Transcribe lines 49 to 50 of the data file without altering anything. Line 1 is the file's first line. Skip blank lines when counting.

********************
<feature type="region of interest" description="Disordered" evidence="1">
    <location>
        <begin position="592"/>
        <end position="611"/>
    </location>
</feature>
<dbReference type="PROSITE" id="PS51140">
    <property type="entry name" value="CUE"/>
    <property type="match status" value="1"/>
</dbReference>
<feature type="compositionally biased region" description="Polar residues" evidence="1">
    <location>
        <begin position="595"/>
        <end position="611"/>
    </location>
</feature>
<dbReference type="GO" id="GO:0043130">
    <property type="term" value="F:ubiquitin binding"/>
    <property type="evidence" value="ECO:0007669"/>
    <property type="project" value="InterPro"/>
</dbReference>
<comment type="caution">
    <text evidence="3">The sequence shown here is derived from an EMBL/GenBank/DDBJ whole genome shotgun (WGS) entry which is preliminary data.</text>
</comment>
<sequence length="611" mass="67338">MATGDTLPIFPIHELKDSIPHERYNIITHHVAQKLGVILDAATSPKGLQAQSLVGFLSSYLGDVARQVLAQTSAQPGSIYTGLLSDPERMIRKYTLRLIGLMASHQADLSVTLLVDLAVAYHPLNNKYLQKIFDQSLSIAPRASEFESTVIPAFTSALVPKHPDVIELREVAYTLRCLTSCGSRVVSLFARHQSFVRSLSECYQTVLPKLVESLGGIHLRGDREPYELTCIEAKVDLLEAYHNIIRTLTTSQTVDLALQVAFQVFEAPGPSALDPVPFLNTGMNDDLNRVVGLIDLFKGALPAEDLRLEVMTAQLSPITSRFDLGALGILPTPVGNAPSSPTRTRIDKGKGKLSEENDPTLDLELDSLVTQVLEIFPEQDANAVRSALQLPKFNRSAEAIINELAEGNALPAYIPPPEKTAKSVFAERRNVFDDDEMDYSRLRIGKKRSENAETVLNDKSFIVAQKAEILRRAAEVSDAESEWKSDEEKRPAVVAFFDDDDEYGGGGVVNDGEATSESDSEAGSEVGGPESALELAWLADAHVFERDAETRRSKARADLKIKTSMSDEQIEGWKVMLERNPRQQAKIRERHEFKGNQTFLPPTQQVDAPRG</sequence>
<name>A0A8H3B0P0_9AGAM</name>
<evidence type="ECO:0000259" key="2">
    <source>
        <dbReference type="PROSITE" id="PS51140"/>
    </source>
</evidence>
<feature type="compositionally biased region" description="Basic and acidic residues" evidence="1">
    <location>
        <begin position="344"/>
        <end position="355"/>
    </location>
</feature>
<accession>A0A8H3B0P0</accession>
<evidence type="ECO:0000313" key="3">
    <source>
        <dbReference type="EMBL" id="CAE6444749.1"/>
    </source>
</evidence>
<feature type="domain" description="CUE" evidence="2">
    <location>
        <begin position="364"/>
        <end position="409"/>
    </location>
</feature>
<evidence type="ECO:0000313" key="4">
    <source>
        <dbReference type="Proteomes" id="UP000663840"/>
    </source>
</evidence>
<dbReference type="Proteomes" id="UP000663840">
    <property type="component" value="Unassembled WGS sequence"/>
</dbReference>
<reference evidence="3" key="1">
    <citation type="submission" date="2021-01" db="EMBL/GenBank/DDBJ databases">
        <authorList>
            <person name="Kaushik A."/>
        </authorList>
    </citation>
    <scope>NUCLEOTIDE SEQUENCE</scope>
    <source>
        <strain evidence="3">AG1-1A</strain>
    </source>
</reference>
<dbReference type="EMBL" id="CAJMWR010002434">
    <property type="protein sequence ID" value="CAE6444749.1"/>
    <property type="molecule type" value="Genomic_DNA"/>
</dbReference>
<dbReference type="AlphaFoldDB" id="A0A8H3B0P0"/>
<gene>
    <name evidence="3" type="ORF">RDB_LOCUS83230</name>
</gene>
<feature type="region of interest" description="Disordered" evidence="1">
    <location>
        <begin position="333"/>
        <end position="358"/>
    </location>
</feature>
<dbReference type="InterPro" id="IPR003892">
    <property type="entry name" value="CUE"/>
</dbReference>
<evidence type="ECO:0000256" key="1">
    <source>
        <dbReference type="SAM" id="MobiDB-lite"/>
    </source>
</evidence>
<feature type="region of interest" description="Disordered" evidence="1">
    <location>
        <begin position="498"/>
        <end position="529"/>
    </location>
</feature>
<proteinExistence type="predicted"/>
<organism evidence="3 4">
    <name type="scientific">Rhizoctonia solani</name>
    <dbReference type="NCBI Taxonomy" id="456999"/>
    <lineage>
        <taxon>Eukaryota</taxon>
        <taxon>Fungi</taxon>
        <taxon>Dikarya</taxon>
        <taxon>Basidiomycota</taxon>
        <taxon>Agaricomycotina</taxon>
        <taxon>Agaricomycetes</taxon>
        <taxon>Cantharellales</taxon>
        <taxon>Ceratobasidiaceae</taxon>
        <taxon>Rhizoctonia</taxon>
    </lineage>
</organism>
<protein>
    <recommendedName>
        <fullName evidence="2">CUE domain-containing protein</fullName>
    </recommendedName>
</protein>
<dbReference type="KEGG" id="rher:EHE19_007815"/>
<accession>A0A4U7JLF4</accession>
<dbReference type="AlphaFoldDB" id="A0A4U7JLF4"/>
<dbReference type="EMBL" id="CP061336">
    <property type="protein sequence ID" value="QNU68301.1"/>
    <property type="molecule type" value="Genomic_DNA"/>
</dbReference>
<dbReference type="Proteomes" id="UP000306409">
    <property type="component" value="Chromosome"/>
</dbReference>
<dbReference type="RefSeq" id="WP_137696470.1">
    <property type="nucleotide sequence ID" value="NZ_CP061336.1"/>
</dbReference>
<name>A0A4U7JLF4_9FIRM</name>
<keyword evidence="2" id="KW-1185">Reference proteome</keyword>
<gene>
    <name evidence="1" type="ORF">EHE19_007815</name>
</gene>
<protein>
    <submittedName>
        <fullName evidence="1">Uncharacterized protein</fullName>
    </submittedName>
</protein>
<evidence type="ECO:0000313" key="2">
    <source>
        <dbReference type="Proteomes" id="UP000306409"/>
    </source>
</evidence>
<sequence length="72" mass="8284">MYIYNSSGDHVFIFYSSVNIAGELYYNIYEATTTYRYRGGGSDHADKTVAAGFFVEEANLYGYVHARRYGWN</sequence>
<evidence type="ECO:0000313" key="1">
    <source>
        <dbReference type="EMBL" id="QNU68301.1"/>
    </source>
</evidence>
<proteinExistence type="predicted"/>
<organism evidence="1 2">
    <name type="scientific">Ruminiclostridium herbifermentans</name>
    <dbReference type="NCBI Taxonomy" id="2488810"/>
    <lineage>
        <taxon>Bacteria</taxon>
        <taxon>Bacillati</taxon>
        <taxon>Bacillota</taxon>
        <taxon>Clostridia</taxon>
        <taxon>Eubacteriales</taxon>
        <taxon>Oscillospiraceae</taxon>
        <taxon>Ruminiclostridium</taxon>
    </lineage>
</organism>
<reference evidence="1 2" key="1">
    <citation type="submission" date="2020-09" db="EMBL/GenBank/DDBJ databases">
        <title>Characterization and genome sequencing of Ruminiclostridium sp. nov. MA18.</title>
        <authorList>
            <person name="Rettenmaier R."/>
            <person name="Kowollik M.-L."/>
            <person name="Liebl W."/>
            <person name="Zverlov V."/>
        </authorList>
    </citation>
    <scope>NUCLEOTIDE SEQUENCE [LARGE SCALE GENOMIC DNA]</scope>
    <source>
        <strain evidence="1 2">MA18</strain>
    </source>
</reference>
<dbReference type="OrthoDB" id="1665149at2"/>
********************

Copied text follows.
</feature>
<evidence type="ECO:0000313" key="4">